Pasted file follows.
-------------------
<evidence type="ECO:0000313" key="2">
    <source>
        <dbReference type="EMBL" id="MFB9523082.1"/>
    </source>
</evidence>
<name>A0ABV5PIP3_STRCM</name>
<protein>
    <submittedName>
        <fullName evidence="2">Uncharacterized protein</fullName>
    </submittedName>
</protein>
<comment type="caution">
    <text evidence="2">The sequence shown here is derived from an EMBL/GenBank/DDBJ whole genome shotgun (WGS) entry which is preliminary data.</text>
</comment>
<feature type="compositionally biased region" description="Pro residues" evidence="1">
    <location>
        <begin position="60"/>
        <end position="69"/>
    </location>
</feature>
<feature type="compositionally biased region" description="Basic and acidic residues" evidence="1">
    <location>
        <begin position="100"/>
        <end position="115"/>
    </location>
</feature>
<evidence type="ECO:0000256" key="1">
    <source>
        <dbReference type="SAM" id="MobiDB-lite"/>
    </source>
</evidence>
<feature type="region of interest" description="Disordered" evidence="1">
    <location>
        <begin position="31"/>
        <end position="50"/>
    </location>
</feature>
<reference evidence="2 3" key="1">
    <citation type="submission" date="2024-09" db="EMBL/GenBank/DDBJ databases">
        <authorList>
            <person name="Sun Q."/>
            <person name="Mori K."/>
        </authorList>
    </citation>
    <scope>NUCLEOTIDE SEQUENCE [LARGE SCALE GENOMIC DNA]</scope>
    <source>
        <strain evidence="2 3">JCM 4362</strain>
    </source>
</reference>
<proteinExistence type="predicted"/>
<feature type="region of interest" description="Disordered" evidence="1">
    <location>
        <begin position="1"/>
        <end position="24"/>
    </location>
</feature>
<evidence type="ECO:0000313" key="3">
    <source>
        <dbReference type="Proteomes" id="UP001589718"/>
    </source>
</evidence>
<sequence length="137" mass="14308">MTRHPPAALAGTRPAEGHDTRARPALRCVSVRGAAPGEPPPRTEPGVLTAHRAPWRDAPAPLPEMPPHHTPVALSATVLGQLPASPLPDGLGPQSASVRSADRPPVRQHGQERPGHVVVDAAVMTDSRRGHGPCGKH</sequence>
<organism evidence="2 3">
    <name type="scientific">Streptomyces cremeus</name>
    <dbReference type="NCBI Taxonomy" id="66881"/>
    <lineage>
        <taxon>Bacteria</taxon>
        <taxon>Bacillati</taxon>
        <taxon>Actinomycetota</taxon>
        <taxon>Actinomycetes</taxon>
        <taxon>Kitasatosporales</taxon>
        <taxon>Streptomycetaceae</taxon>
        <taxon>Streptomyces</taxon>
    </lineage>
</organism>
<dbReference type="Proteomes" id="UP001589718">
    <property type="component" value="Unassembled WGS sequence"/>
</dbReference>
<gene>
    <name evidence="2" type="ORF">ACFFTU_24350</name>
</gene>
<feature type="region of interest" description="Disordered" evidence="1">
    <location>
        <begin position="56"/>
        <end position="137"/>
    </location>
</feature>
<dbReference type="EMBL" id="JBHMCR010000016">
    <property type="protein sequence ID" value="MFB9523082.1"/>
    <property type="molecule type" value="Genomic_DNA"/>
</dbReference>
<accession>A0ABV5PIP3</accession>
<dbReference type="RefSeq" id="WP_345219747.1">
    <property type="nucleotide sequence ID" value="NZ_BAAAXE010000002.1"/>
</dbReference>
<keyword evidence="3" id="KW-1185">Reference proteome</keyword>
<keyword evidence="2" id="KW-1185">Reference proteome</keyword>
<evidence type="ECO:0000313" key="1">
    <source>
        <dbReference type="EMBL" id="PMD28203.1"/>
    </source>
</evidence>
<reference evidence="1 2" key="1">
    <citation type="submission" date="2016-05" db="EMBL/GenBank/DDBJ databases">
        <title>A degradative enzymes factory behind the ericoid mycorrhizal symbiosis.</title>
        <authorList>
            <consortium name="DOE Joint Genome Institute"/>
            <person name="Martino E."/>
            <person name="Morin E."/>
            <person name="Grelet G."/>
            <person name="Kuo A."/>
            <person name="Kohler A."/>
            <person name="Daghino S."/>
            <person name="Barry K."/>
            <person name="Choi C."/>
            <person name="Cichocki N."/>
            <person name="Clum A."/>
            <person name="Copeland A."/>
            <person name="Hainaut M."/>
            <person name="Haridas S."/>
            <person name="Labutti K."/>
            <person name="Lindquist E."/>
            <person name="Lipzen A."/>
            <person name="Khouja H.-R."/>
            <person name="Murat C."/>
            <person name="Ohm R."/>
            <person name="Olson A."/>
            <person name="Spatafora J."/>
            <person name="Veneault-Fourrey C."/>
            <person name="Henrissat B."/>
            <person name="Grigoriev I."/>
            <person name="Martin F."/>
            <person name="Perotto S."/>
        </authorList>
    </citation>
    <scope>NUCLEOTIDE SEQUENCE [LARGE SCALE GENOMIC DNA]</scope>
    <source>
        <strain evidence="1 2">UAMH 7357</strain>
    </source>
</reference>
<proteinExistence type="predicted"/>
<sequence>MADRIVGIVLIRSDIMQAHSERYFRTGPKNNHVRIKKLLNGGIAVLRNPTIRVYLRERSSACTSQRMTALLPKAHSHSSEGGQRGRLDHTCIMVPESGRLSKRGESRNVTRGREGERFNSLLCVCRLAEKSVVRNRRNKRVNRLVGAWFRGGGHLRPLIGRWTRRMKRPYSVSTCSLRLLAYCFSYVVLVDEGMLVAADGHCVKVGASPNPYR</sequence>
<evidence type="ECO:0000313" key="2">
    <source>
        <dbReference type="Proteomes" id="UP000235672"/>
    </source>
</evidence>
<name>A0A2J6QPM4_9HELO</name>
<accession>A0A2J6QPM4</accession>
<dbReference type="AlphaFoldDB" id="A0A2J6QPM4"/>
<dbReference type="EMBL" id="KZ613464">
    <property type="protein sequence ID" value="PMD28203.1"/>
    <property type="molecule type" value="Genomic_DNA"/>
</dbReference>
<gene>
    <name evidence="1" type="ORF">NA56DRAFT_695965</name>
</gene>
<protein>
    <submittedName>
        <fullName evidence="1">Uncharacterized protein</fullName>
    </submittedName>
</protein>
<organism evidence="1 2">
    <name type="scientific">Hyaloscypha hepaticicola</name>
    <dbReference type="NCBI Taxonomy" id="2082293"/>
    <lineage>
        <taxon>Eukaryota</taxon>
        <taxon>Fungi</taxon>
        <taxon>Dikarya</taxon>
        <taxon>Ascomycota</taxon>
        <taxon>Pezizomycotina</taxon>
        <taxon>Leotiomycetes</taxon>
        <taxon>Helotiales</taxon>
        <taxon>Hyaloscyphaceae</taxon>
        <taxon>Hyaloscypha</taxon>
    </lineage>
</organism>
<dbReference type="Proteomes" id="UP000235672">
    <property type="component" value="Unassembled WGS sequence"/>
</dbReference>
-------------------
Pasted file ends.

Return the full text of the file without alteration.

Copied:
<evidence type="ECO:0000313" key="2">
    <source>
        <dbReference type="EMBL" id="MFB9523082.1"/>
    </source>
</evidence>
<name>A0ABV5PIP3_STRCM</name>
<protein>
    <submittedName>
        <fullName evidence="2">Uncharacterized protein</fullName>
    </submittedName>
</protein>
<comment type="caution">
    <text evidence="2">The sequence shown here is derived from an EMBL/GenBank/DDBJ whole genome shotgun (WGS) entry which is preliminary data.</text>
</comment>
<feature type="compositionally biased region" description="Pro residues" evidence="1">
    <location>
        <begin position="60"/>
        <end position="69"/>
    </location>
</feature>
<feature type="compositionally biased region" description="Basic and acidic residues" evidence="1">
    <location>
        <begin position="100"/>
        <end position="115"/>
    </location>
</feature>
<evidence type="ECO:0000256" key="1">
    <source>
        <dbReference type="SAM" id="MobiDB-lite"/>
    </source>
</evidence>
<feature type="region of interest" description="Disordered" evidence="1">
    <location>
        <begin position="31"/>
        <end position="50"/>
    </location>
</feature>
<reference evidence="2 3" key="1">
    <citation type="submission" date="2024-09" db="EMBL/GenBank/DDBJ databases">
        <authorList>
            <person name="Sun Q."/>
            <person name="Mori K."/>
        </authorList>
    </citation>
    <scope>NUCLEOTIDE SEQUENCE [LARGE SCALE GENOMIC DNA]</scope>
    <source>
        <strain evidence="2 3">JCM 4362</strain>
    </source>
</reference>
<proteinExistence type="predicted"/>
<feature type="region of interest" description="Disordered" evidence="1">
    <location>
        <begin position="1"/>
        <end position="24"/>
    </location>
</feature>
<evidence type="ECO:0000313" key="3">
    <source>
        <dbReference type="Proteomes" id="UP001589718"/>
    </source>
</evidence>
<sequence length="137" mass="14308">MTRHPPAALAGTRPAEGHDTRARPALRCVSVRGAAPGEPPPRTEPGVLTAHRAPWRDAPAPLPEMPPHHTPVALSATVLGQLPASPLPDGLGPQSASVRSADRPPVRQHGQERPGHVVVDAAVMTDSRRGHGPCGKH</sequence>
<organism evidence="2 3">
    <name type="scientific">Streptomyces cremeus</name>
    <dbReference type="NCBI Taxonomy" id="66881"/>
    <lineage>
        <taxon>Bacteria</taxon>
        <taxon>Bacillati</taxon>
        <taxon>Actinomycetota</taxon>
        <taxon>Actinomycetes</taxon>
        <taxon>Kitasatosporales</taxon>
        <taxon>Streptomycetaceae</taxon>
        <taxon>Streptomyces</taxon>
    </lineage>
</organism>
<dbReference type="Proteomes" id="UP001589718">
    <property type="component" value="Unassembled WGS sequence"/>
</dbReference>
<gene>
    <name evidence="2" type="ORF">ACFFTU_24350</name>
</gene>
<feature type="region of interest" description="Disordered" evidence="1">
    <location>
        <begin position="56"/>
        <end position="137"/>
    </location>
</feature>
<dbReference type="EMBL" id="JBHMCR010000016">
    <property type="protein sequence ID" value="MFB9523082.1"/>
    <property type="molecule type" value="Genomic_DNA"/>
</dbReference>
<accession>A0ABV5PIP3</accession>
<dbReference type="RefSeq" id="WP_345219747.1">
    <property type="nucleotide sequence ID" value="NZ_BAAAXE010000002.1"/>
</dbReference>
<keyword evidence="3" id="KW-1185">Reference proteome</keyword>
<keyword evidence="2" id="KW-1185">Reference proteome</keyword>
<evidence type="ECO:0000313" key="1">
    <source>
        <dbReference type="EMBL" id="PMD28203.1"/>
    </source>
</evidence>
<reference evidence="1 2" key="1">
    <citation type="submission" date="2016-05" db="EMBL/GenBank/DDBJ databases">
        <title>A degradative enzymes factory behind the ericoid mycorrhizal symbiosis.</title>
        <authorList>
            <consortium name="DOE Joint Genome Institute"/>
            <person name="Martino E."/>
            <person name="Morin E."/>
            <person name="Grelet G."/>
            <person name="Kuo A."/>
            <person name="Kohler A."/>
            <person name="Daghino S."/>
            <person name="Barry K."/>
            <person name="Choi C."/>
            <person name="Cichocki N."/>
            <person name="Clum A."/>
            <person name="Copeland A."/>
            <person name="Hainaut M."/>
            <person name="Haridas S."/>
            <person name="Labutti K."/>
            <person name="Lindquist E."/>
            <person name="Lipzen A."/>
            <person name="Khouja H.-R."/>
            <person name="Murat C."/>
            <person name="Ohm R."/>
            <person name="Olson A."/>
            <person name="Spatafora J."/>
            <person name="Veneault-Fourrey C."/>
            <person name="Henrissat B."/>
            <person name="Grigoriev I."/>
            <person name="Martin F."/>
            <person name="Perotto S."/>
        </authorList>
    </citation>
    <scope>NUCLEOTIDE SEQUENCE [LARGE SCALE GENOMIC DNA]</scope>
    <source>
        <strain evidence="1 2">UAMH 7357</strain>
    </source>
</reference>
<proteinExistence type="predicted"/>
<sequence>MADRIVGIVLIRSDIMQAHSERYFRTGPKNNHVRIKKLLNGGIAVLRNPTIRVYLRERSSACTSQRMTALLPKAHSHSSEGGQRGRLDHTCIMVPESGRLSKRGESRNVTRGREGERFNSLLCVCRLAEKSVVRNRRNKRVNRLVGAWFRGGGHLRPLIGRWTRRMKRPYSVSTCSLRLLAYCFSYVVLVDEGMLVAADGHCVKVGASPNPYR</sequence>
<evidence type="ECO:0000313" key="2">
    <source>
        <dbReference type="Proteomes" id="UP000235672"/>
    </source>
</evidence>
<name>A0A2J6QPM4_9HELO</name>
<accession>A0A2J6QPM4</accession>
<dbReference type="AlphaFoldDB" id="A0A2J6QPM4"/>
<dbReference type="EMBL" id="KZ613464">
    <property type="protein sequence ID" value="PMD28203.1"/>
    <property type="molecule type" value="Genomic_DNA"/>
</dbReference>
<gene>
    <name evidence="1" type="ORF">NA56DRAFT_695965</name>
</gene>
<protein>
    <submittedName>
        <fullName evidence="1">Uncharacterized protein</fullName>
    </submittedName>
</protein>
<organism evidence="1 2">
    <name type="scientific">Hyaloscypha hepaticicola</name>
    <dbReference type="NCBI Taxonomy" id="2082293"/>
    <lineage>
        <taxon>Eukaryota</taxon>
        <taxon>Fungi</taxon>
        <taxon>Dikarya</taxon>
        <taxon>Ascomycota</taxon>
        <taxon>Pezizomycotina</taxon>
        <taxon>Leotiomycetes</taxon>
        <taxon>Helotiales</taxon>
        <taxon>Hyaloscyphaceae</taxon>
        <taxon>Hyaloscypha</taxon>
    </lineage>
</organism>
<dbReference type="Proteomes" id="UP000235672">
    <property type="component" value="Unassembled WGS sequence"/>
</dbReference>